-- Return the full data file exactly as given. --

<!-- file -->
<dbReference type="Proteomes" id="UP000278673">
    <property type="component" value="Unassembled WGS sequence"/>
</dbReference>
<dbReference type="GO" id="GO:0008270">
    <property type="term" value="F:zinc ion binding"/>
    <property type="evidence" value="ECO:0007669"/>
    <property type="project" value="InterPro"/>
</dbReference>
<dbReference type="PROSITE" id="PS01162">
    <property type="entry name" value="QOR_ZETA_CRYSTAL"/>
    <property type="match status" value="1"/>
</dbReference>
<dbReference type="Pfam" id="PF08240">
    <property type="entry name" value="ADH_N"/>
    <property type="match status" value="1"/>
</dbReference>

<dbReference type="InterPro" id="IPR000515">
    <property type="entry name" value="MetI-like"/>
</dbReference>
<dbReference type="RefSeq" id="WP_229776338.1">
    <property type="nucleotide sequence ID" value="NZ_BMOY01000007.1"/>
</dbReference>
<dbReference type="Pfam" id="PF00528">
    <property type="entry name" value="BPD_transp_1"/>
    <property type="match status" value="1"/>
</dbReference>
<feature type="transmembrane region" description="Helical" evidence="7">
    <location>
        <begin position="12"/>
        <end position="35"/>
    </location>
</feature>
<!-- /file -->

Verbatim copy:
<dbReference type="Proteomes" id="UP000278673">
    <property type="component" value="Unassembled WGS sequence"/>
</dbReference>
<dbReference type="GO" id="GO:0008270">
    <property type="term" value="F:zinc ion binding"/>
    <property type="evidence" value="ECO:0007669"/>
    <property type="project" value="InterPro"/>
</dbReference>
<dbReference type="PROSITE" id="PS01162">
    <property type="entry name" value="QOR_ZETA_CRYSTAL"/>
    <property type="match status" value="1"/>
</dbReference>
<dbReference type="Pfam" id="PF08240">
    <property type="entry name" value="ADH_N"/>
    <property type="match status" value="1"/>
</dbReference>

<dbReference type="InterPro" id="IPR000515">
    <property type="entry name" value="MetI-like"/>
</dbReference>
<dbReference type="RefSeq" id="WP_229776338.1">
    <property type="nucleotide sequence ID" value="NZ_BMOY01000007.1"/>
</dbReference>
<dbReference type="Pfam" id="PF00528">
    <property type="entry name" value="BPD_transp_1"/>
    <property type="match status" value="1"/>
</dbReference>
<feature type="transmembrane region" description="Helical" evidence="7">
    <location>
        <begin position="12"/>
        <end position="35"/>
    </location>
</feature>